HOUSTON (ICIS)--Dow wants more clarity about how trade relations between the US and China will evolve before it pursues a large chemical megaproject, the CEO said on Thursday.
"We're not anywhere close to a big megaproject. That, I think, is down the path," said Jim Fitterling, Dow CEO. He made his comments during an investor webinar hosted by Sanford C Bernstein.
"I want to see how global trade and how the trade relations develop between US, China and other parts of the world before we start thinking about a big megaproject that is based on export," he said.
The US and China have imposed tariffs on each of their imports, many of which cover chemicals and plastics. Trade tensions loosened when the two sides reached a phase-one trade deal, but it is unclear whether China can meet the import commitments it made under the agreement.
Other disputes between the two countries could manifest themselves through more trade restrictions.
The climate surrounding trade could cause other chemical companies to hesitate before taking on any large projects, Fitterling said.
"If we're in a trade dispute with China for any protracted period of time, I think anybody that is looking at a big capex project like that is going to say, 'Wait a minute. I better see how things settle out here from a trade standpoint'," Fitterling said.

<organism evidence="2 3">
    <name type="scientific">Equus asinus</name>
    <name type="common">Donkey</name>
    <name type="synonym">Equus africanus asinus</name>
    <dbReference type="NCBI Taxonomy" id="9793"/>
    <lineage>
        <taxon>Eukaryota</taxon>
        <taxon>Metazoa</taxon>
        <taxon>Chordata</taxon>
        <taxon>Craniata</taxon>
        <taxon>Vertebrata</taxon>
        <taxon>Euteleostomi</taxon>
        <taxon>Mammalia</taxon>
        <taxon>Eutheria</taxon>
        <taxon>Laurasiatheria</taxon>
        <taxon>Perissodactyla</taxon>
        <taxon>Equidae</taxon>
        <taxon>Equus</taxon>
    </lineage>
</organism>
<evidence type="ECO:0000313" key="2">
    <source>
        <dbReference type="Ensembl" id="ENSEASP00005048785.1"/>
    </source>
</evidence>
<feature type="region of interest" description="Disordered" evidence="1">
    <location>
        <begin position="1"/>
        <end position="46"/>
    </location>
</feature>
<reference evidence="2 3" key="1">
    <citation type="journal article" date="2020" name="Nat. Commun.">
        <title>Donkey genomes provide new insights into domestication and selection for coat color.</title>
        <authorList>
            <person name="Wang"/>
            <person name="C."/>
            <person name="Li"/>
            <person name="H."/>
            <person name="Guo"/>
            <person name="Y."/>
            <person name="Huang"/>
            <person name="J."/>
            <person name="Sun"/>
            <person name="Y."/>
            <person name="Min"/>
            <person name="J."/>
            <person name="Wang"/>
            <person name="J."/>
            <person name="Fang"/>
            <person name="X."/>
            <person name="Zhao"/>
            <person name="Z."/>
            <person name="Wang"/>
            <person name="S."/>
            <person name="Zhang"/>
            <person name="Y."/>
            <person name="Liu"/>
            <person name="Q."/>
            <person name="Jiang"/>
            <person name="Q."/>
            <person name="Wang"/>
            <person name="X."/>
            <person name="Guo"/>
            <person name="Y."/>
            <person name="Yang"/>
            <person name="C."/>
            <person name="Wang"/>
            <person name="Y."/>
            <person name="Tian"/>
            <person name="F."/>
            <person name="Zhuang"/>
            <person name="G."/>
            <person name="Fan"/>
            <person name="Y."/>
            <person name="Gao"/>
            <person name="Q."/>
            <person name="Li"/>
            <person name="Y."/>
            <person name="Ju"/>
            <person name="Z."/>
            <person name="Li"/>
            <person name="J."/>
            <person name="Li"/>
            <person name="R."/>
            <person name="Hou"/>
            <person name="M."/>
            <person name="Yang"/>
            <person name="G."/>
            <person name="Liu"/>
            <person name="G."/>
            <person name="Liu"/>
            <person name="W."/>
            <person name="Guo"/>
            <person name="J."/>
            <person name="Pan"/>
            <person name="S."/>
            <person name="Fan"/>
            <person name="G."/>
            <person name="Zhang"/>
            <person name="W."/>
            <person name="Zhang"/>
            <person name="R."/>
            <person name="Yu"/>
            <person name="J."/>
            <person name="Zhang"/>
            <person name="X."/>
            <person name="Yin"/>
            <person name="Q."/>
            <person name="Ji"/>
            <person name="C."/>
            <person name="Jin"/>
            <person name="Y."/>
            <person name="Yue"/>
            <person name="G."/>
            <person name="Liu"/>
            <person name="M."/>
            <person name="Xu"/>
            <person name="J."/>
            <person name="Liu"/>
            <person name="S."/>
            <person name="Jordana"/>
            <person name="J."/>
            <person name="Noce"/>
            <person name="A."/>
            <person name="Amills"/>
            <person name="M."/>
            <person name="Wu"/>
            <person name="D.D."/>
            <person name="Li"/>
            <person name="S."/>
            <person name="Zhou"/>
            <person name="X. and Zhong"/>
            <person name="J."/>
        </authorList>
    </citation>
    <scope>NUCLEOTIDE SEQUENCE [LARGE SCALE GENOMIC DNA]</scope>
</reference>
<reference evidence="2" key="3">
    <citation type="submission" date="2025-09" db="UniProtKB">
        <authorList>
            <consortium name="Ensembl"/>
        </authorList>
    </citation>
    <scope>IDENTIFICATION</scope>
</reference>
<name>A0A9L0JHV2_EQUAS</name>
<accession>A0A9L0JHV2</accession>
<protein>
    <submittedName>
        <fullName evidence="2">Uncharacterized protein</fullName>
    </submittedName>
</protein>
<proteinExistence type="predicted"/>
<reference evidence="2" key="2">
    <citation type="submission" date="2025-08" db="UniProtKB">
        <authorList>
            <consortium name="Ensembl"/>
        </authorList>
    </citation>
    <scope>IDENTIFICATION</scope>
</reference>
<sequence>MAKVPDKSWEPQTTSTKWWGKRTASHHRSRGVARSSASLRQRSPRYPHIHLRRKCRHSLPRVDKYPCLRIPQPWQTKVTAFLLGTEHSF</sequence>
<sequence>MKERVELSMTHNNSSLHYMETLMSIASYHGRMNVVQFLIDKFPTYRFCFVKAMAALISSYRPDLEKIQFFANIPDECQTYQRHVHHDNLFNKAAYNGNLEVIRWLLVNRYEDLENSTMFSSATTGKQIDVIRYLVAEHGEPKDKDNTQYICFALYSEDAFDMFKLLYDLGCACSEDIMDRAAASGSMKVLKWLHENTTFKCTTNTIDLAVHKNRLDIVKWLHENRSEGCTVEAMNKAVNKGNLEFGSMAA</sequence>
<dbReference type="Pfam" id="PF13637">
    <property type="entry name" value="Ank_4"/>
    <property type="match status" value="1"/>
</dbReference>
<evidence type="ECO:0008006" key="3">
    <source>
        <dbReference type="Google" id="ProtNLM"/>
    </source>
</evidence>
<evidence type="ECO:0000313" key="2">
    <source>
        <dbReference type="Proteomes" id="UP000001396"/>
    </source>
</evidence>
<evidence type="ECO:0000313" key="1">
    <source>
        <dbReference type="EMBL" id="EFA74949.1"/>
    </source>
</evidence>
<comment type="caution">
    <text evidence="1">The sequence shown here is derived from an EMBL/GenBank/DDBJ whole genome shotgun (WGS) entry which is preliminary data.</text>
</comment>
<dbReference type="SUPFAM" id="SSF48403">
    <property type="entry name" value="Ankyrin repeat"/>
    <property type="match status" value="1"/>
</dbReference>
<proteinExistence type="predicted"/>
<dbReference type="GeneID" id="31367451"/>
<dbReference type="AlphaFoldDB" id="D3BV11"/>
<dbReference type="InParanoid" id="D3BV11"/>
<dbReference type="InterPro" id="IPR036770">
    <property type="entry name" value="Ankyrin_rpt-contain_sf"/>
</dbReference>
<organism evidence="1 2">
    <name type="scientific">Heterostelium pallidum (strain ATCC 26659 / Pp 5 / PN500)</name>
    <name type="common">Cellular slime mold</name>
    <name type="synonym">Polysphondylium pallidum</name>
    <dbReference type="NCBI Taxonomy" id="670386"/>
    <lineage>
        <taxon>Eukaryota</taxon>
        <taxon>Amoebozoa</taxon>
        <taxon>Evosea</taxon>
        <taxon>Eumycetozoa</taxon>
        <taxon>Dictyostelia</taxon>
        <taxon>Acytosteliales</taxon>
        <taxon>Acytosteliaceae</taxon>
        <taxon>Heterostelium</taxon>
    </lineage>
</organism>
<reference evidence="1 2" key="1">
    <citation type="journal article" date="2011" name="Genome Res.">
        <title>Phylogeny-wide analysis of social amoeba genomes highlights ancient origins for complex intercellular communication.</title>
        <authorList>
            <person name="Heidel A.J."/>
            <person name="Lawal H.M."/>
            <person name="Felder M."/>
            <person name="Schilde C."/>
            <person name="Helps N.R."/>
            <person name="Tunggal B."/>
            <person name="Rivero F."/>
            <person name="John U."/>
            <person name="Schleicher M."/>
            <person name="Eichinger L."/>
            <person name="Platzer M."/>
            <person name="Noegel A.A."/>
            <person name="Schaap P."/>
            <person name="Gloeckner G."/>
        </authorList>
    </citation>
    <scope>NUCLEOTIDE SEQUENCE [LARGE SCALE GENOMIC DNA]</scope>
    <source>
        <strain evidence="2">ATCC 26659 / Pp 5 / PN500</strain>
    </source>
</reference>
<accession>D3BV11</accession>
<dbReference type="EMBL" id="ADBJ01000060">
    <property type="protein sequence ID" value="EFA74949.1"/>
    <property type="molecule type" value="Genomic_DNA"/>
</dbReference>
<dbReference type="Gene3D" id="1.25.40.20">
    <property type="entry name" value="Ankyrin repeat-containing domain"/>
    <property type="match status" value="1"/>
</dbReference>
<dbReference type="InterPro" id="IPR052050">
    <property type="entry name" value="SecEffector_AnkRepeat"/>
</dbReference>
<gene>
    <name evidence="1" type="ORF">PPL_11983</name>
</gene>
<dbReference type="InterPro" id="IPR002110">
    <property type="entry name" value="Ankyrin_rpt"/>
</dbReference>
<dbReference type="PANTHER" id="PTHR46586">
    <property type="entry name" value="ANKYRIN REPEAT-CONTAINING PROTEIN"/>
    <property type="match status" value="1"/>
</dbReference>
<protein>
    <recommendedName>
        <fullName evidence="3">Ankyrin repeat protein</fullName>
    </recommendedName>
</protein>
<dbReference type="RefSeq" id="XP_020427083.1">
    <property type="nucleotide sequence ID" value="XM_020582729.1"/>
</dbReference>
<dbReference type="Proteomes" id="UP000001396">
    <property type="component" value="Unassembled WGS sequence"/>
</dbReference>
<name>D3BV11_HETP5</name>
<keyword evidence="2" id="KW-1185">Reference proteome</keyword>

He did not specify the type of plant, but he made his comments during a larger discussion about polyethylene (PE).
That said, Dow is always thinking about how the next wave of chemical expansion will take shape once demand returns and markets tighten, according to Fitterling.
Right now, one of the most attractive investment areas are in Dow's silicones business, Fitterling said. The materials have a large range of qualities and they can be used an several applications.
Dow would also want to grow its plastics franchise, he said. About 25% of it is in what Fitterling calls functional products. These include elastomers and higher-end materials. This makes them less sensitive to the ups and downs of oil prices, so their prices are less volatile.
Anything that Dow can do in polyurethanes will benefit isocyanates and polyols, he said. Coatings, adhesives and sealants are also attractive.